Multilateral agricultural liberalization : what's in it for Afica?
Author(s)/Corporate Author (s)Chemingui, Mohamed Abdelbasset;
Hammouda, Hakim Ben;
Karingi, Stephen N.;
Bchir, Mohammed Hedi;
United Nations. Economic Commission for Africa;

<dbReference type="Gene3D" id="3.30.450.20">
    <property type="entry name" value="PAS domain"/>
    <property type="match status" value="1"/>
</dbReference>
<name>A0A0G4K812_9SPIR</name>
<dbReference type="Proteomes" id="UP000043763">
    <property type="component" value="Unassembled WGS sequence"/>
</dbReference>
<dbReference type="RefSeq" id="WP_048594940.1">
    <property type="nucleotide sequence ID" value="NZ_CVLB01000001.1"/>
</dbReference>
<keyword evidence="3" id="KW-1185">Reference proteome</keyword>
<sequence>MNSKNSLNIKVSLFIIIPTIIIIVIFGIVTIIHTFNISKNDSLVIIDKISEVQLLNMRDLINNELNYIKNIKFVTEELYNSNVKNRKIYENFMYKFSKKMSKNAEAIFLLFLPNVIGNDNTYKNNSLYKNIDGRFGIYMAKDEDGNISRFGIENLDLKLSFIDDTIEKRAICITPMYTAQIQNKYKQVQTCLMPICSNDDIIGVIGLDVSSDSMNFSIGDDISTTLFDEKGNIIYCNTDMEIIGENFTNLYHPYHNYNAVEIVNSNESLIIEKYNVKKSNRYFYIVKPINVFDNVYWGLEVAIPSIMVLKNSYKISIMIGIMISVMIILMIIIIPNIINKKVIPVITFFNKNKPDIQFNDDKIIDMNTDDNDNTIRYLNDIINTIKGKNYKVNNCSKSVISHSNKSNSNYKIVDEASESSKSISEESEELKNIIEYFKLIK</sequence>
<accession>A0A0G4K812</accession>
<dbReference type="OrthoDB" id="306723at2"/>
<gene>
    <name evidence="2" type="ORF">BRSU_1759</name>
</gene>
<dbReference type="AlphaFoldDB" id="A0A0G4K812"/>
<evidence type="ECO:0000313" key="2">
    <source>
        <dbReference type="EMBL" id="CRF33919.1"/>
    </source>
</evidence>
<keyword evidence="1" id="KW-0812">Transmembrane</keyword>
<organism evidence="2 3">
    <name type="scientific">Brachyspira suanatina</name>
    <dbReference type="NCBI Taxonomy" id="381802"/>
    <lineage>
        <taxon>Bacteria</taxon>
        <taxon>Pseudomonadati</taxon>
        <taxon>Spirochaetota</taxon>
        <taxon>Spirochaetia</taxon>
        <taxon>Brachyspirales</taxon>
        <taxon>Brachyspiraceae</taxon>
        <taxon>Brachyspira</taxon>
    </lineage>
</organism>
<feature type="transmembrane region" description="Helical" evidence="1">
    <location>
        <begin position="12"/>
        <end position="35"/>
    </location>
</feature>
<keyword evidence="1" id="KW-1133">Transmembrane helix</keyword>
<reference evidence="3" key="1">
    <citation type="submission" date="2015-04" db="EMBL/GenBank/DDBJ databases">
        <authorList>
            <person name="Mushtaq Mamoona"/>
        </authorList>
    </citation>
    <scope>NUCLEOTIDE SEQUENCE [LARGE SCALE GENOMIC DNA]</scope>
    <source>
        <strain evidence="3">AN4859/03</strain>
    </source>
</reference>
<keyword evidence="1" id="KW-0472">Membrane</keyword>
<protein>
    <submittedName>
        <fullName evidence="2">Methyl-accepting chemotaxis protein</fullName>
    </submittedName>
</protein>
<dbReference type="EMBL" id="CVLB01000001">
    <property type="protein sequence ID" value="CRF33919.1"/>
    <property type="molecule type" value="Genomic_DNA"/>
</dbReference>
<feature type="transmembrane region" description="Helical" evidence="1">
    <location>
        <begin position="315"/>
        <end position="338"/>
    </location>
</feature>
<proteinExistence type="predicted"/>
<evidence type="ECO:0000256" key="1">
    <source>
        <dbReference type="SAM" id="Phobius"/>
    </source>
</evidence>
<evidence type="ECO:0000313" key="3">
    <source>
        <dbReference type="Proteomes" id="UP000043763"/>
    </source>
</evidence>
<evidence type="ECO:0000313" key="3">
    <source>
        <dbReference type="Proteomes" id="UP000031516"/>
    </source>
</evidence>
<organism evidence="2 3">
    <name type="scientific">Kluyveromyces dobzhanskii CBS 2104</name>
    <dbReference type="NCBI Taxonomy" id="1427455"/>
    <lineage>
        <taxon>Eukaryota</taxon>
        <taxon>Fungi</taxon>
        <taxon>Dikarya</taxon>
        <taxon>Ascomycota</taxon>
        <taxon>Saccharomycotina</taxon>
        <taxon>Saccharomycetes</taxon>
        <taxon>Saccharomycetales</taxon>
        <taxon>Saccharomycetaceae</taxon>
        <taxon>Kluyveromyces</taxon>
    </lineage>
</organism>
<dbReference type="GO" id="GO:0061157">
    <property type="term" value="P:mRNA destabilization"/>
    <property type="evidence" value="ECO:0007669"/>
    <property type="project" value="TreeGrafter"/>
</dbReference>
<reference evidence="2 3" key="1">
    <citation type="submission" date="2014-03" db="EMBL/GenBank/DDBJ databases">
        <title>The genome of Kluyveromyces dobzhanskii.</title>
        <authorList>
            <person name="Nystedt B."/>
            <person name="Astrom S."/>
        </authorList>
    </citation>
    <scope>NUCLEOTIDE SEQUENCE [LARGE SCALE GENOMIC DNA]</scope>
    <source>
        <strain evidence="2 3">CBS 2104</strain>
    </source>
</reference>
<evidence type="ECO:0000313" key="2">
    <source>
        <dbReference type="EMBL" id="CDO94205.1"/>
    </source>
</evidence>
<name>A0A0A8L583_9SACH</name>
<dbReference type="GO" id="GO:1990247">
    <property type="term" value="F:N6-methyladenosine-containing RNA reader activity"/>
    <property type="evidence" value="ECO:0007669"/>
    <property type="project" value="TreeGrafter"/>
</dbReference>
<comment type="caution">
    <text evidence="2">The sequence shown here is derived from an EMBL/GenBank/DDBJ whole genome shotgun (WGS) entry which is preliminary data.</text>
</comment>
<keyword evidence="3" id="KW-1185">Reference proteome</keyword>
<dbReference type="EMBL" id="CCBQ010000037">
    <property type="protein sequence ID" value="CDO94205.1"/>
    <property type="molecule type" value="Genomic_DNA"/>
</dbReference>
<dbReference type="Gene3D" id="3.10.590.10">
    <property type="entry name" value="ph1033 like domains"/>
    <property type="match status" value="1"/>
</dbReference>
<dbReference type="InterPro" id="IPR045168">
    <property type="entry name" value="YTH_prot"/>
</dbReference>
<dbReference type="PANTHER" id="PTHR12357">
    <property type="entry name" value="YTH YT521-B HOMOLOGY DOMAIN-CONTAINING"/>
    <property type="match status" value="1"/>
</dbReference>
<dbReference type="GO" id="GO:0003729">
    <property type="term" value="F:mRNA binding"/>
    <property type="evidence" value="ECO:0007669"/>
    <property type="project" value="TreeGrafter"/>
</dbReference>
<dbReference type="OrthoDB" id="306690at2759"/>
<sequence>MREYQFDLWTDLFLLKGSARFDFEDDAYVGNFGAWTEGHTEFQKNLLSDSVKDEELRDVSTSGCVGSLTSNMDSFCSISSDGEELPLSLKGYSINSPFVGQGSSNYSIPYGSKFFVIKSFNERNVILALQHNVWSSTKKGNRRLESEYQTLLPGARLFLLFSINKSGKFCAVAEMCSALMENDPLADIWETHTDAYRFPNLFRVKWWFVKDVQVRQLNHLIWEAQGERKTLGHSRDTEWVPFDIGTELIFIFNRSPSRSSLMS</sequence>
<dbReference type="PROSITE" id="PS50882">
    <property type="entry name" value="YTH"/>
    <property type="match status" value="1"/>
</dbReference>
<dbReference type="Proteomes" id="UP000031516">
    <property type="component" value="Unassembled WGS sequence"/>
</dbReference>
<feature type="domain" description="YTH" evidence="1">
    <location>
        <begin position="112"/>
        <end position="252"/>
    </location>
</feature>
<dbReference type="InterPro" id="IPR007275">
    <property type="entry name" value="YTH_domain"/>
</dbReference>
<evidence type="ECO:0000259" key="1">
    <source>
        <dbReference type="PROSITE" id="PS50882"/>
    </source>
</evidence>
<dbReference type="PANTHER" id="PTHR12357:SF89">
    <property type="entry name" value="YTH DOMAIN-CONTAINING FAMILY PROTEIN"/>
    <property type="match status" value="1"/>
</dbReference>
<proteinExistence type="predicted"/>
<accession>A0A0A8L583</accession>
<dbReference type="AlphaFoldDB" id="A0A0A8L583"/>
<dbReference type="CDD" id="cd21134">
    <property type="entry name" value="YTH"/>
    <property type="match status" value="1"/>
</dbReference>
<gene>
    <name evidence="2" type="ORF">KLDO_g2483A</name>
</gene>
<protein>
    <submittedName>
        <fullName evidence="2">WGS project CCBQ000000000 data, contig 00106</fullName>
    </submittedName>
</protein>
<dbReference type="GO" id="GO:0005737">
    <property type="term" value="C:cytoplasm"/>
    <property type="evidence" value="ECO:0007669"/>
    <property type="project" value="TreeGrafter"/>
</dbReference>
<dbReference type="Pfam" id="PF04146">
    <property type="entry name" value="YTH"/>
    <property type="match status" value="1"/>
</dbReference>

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This paper examines the implications for African economies of the possible outcomes from the ongoing agriculture negotiations in the Doha Round. The paper defines scenarios that capture key elements of the modalities negotiations and undertakes simulations using a global dynamic general equilibrium model to examine the impact of multilateral agricultural trade reforms on African economies. The scenarios vary in their level of ambition in the market access pillar through both the level of tariff cuts in the differenttiers and the level of sensitive sectors defined both for developed and developing economies. Results show that ambitious coefficients in the market access pillar remain the best outcome for Africa. Even what might seem to be an insignificant definition of sensitive products for developed countries erodes potential benefits from deep tariff cuts for African countries. This suggests that utilizing sensitive products tariff lines by developed countries not only dampens the expected positive outcomes for agriculture negotiations in favour of Africa but could also actually wipe out such gains. The results further confirm findings of other studies showing that tariff cuts for agricultural goods yield higher gains than elimination of subsidies, and this applies mainly to net food importing developing countries. Thus, reduction of subsidies should go hand-in-hand with agricultural tariff reductions in order to ensure win-win outcomes.